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12 December 2006


It's a curious regional idiosyncracy, but here in Australia, we call it 'Sushi Train' rather than 'Conveyor Belt'.. There was a chain of restaurants who actually used model trains for a while. There's 'sushi boat' as well. That involved small wooden boats on a submerged track, themepark style..

There's one of these in Portland, Oregon, too! My friends go there every week.

Not just for Japanese food anymore.
Since a few years, there's a Spanish tapas (actually Basque pintxos) place in Brussels, Belgium, with 2 long F-shaped belts (some pictures through Google).

Born and raised in Japan, I expect to see the same Nigiri items at any sushi restaurants in Japan. From Maguro, Ika, Ikura to Uni, just about every sushi restaurant serves the same items and people are content with the same old tradition or at least they don't ask for anything other than what they are used to see. What you enjoy is a subtlety your pallet distinguishes after all. A skillful chef at a established sushi restaurant can provide that.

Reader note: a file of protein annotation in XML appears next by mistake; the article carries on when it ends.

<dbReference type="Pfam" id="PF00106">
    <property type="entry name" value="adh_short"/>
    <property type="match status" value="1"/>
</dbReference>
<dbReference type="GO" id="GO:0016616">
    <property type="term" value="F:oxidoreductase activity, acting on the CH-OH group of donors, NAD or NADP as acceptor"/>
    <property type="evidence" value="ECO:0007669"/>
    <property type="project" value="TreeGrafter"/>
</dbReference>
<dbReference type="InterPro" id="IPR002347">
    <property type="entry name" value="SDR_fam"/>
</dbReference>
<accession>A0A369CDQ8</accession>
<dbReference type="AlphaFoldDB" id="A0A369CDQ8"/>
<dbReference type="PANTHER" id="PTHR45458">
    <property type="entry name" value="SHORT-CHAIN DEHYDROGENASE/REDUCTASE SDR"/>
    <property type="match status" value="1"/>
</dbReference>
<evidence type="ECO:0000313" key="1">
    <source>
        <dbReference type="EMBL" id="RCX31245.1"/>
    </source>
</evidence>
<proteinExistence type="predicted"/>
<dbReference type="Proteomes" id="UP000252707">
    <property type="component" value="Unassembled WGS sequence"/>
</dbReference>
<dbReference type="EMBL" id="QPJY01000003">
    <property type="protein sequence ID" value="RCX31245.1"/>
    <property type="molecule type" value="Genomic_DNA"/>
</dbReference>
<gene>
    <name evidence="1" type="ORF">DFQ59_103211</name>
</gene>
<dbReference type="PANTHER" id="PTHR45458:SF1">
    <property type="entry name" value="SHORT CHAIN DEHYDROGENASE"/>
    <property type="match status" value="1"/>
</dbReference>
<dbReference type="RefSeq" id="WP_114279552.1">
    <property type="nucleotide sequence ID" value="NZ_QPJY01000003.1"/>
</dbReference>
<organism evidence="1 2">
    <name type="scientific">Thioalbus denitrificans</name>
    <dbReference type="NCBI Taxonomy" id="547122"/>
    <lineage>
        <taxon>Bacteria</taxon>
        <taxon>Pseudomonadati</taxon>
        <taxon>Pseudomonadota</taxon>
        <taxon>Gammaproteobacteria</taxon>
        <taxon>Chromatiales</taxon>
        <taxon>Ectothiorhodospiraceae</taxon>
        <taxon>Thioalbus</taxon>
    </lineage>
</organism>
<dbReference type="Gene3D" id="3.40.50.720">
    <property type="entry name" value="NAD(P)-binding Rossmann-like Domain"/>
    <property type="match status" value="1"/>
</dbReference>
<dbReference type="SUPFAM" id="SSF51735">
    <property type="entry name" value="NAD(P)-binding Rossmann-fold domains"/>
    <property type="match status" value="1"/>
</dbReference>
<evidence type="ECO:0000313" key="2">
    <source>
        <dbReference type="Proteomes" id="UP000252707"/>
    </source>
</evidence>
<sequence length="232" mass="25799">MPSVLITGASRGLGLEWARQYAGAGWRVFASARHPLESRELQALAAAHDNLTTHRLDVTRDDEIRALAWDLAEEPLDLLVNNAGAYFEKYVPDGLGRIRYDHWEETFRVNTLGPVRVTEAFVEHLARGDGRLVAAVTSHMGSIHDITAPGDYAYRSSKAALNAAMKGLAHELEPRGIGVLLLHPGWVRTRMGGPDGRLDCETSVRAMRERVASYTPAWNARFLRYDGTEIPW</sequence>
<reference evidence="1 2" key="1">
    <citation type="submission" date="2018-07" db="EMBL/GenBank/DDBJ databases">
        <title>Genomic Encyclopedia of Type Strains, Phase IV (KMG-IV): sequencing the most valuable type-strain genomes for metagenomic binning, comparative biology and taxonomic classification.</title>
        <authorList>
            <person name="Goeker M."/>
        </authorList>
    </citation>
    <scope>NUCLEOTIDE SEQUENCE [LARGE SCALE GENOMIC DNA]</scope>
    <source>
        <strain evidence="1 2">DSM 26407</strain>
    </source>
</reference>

Having lived in Portland, Oregon for the last 30 years, I saw how people embrased sushi and raised its status from "raw fish" to "delicacy" over time.
What I find most amusing is the American ingenuity. My favorite sushi restaurant in Portland serves Nigiri with seared salmon, octopus salad, deep fried sushi, or even a thin slice of roast beef to name a few. I quickly became a big fan of this new invention.
When I was visiting Tokyo last year, I found myself missing these American sushi.
People back in Japan don't know what they are missing.

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